Lee Copeland's picture Lee Copeland

Interviews

The Essential Product Owner—Championing Successful Products: An Interview with Ellen Gottesdiener
Video

In this interview, Ellen Gottesdiener talks about her presentation at Agile Development Conference and Better Software Conference West 2014, the importance of having context for requirements, good ways to set value considerations for requirements, and the common mistakes of product owners.

Enterprise agile software developer Charles Suscheck On Enterprise-Level Agile and Software Development: An Interview with Dr. Charles Suscheck
Video

Dr. Charles Suscheck is a nationally recognized agile leader who specializes in agile software development adoption at the enterprise level. In this interview, Charles discusses enterprise-level agile and Scrum, convincing management to take to agile, and what the new year will bring us.

Jonathan Vanian's picture Jonathan Vanian
Application lifecycle management expert Stefano Rizzo Leverage Social Media for Requirements Gathering: An Interview with Stefano Rizzo
Podcast

Stefano Rizzo introduces the idea of using social media to encourage customers to get involved in the requirements gathering process. Learn how by introducing something that your customers are already contributing towards, you can capture the mood behind their true wants and needs.

Noel Wurst's picture Noel Wurst

Conference Presentations

Agile DevOps Storytelling Techniques for Better Requirements
Slideshow

Do you struggle with making your ideas clear and understandable to others? Does it annoy you to sit in requirements sessions for hours only to leave with more questions than answers? As human beings, we’re made for storytelling. It is a natural form of communication. So, Jeff Howey...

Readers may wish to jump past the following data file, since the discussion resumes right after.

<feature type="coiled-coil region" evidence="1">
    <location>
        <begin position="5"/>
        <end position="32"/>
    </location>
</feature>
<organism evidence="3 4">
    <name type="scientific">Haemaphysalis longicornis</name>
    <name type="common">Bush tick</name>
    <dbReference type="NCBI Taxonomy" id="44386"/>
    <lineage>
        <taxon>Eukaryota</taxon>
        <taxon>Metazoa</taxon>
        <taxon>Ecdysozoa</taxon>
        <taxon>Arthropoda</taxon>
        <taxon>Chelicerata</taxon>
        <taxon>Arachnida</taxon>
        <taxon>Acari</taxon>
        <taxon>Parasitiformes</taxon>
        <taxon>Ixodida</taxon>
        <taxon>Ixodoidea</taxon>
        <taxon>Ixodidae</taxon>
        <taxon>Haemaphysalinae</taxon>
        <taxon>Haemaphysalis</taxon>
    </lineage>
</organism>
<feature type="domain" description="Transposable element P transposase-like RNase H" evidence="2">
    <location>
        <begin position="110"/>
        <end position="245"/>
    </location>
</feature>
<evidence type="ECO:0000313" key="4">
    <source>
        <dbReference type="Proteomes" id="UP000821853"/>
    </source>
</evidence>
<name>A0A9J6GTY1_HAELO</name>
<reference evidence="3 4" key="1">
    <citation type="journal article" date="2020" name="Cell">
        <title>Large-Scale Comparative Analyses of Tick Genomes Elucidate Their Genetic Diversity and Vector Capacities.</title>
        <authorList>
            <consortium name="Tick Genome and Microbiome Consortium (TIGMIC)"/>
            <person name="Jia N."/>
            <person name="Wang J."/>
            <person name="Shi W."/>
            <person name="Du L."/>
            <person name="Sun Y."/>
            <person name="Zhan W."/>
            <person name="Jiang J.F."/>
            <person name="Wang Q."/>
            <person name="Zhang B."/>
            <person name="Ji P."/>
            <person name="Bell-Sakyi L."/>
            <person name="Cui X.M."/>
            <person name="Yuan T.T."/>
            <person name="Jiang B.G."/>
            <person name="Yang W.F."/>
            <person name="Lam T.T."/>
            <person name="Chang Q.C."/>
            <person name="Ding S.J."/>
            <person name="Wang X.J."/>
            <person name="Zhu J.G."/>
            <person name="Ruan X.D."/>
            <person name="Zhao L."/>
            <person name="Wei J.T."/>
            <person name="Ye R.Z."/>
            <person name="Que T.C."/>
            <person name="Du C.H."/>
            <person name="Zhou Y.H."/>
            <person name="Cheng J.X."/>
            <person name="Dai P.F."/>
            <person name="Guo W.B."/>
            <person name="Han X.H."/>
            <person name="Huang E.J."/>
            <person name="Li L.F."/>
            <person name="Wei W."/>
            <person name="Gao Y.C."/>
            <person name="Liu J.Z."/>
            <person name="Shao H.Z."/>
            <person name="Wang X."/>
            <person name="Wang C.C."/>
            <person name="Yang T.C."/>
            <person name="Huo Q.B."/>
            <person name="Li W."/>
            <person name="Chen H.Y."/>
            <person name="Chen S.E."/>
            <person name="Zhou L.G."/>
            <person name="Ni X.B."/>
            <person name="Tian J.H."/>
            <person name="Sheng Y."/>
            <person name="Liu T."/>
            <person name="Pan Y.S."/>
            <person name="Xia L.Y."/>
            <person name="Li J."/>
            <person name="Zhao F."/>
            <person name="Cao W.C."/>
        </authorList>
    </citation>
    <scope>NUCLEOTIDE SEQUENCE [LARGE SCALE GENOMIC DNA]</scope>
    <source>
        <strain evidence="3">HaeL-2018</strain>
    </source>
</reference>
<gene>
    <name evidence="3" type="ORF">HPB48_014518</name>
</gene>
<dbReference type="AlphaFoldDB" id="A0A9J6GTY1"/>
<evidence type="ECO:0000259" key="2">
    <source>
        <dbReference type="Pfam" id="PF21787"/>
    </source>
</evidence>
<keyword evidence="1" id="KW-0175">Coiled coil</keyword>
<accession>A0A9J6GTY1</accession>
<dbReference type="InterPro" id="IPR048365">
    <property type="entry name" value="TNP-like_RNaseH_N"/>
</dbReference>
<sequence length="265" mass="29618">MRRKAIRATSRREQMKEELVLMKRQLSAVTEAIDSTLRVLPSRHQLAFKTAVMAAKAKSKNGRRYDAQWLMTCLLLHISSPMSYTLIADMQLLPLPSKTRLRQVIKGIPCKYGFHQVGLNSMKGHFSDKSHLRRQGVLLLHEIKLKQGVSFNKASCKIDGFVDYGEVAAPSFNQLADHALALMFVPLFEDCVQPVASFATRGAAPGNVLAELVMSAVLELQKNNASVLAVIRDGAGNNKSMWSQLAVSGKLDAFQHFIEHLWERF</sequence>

Jeff Howey
Agile DevOps Improv(e) Your Requirements
Slideshow

Improvisational comedy—sometimes called improv—is a form of theater in which the performance is created spontaneously, in the moment. Successful improvisers learn and use a variety of skills and techniques which allow them to better extract ideas, expand on them, and make them meaningful...

Damian Synadinos
Collocated West Logo From Unclear and Unrealistic Requirements to Achievable User Stories
Slideshow

"What do you want the system to do?" can be a loaded question for agile teams. Ideally, the product owner gives you a product backlog with fully groomed user stories prioritized by business value, ready for team discussion and estimation. Instead, you may have the “big picture” product...

Jamie Lynn Cooke
Collocated East Logo Requirements Are Simply Requirements—or Maybe Not
Slideshow

When talking about requirements, people use identical terms and think they have a common understanding. Yet, one says user stories are requirements; another claims user stories must be combined with requirements; and yet another has a different approach. These “experts” seem unaware of...

Robin Goldsmith, Go Pro Management, Inc.